16 March 2000
There's more than a touch of Sunset Boulevard in the image of the media mogul David Geffen living alone in the vast Jack Warner mansion in Los Angeles. He bought the legendary house in 1990, a crowning moment that coincided with his arrival at billionaire status. The truth is, though, that he has no one to share his extraordinary wealth with. No long-term relationship - with either man or woman - has lasted the course, and he is estranged from his family.
Alone with his money in his expensively restored palace, he was vain enough to allow an interloper into his life and is reported to be mad as hell about it. The interloper was Tom King, a reporter from The Wall Street Journal, whose badly written but vast tome is expected to shift lottery numbers among business-class travellers browsing in airports. At the time, it was news. Geffen had agreed to co-operate with a biographer for the first time. "I'm ready for my close-up, Mr De Mille," he seemed to be saying, as King zoomed in on every flaw of his thin Beverly Hills skin.
The average business-class traveller will buy this book to find out how Geffen ticks, and how he managed to hustle his way to that $2.9bn fortune. There are several answers. The first is sheer luck. The second is coming back twice as hard after knock-out punches from rivals. The third is an amorality over money that manifested itself in early childhood. And the fourth is a curious personal issue.
Geffen found it almost impossible to come to terms with his homosexuality, which he didn't profess publicly until the Nineties. Much of his shouting, angry business style seemed to come from his repression of this "shameful" secret.
The tales of wheeler-dealing, hustling and big trades in the US media market are not going to be of much interest to the general reader. Frankly, I found it all a bit burdensome to read. Geffen's special talent was not to predict future trends, as often claimed (his celebrated signings of the Eagles, Guns n' Roses and Nirvana were on the recommendation of others). Rather, he poached existing talent. He was always brilliant at getting friendships going with the likes of Joni Mitchell, Bob Dylan and Neil Young, for just as long as it took to make money out of them. When he turns on the charm it must be bewitching. I don't think King's book gives him much credit for that.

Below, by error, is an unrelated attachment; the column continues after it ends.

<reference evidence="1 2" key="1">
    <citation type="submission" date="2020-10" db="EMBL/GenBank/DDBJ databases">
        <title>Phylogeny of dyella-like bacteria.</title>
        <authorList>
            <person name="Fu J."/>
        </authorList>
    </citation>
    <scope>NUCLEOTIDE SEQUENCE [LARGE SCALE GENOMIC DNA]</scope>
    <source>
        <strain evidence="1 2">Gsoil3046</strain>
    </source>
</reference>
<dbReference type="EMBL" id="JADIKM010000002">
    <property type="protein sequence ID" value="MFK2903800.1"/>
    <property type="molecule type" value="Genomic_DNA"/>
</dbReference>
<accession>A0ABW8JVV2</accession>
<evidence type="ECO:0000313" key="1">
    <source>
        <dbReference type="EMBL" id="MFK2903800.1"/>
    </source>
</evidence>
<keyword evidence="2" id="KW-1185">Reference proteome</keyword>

The other thing about Geffen is that he is really a failed film mogul. Music was always a stop-off on his way to the silver screen, but the truth is that - apart from producing Beetlejuice and Interview with the Vampire - he has never been very good at it. After his initial foray into Hollywood he retired with his fingers burnt.
So it's intriguing to find him setting up shop with Jeffrey Katzenberg and Steven Spielberg to create the first new Hollywood studio in half a century, Dreamworks - but revealing that he does not go into the office much. King fails to mention the environmental objections to the Dreamworks "Playa Vista" project - plans to build a studio plot on conservation land that brought protests from all quarters - and pulls back from giving a true picture of the corporate culture.
Far from being a new film-making toy for nice Mr Spielberg, Dreamworks rapidly established itself as one of the most paranoid outfits in Hollywood. When I dared to poke fun at Katzenberg in print, I received very unpleasant phone calls from his PRs, on my home number, several nights running. I was on the receiving end, in very diluted form, of the sociopathic world that David Geffen inhabits.
So the poor, working-class Jewish boy whose mother owned a bra shop (his relationship with her is especially interesting) has made his stash. Most of it is not directly from royalties and ticket receipts - the last billion he made was a result of playing the stock market. There's nothing miraculous about Geffen. He loves money. He wants more. More is never enough. His involvement in a glamorous industry seems entirely incidental.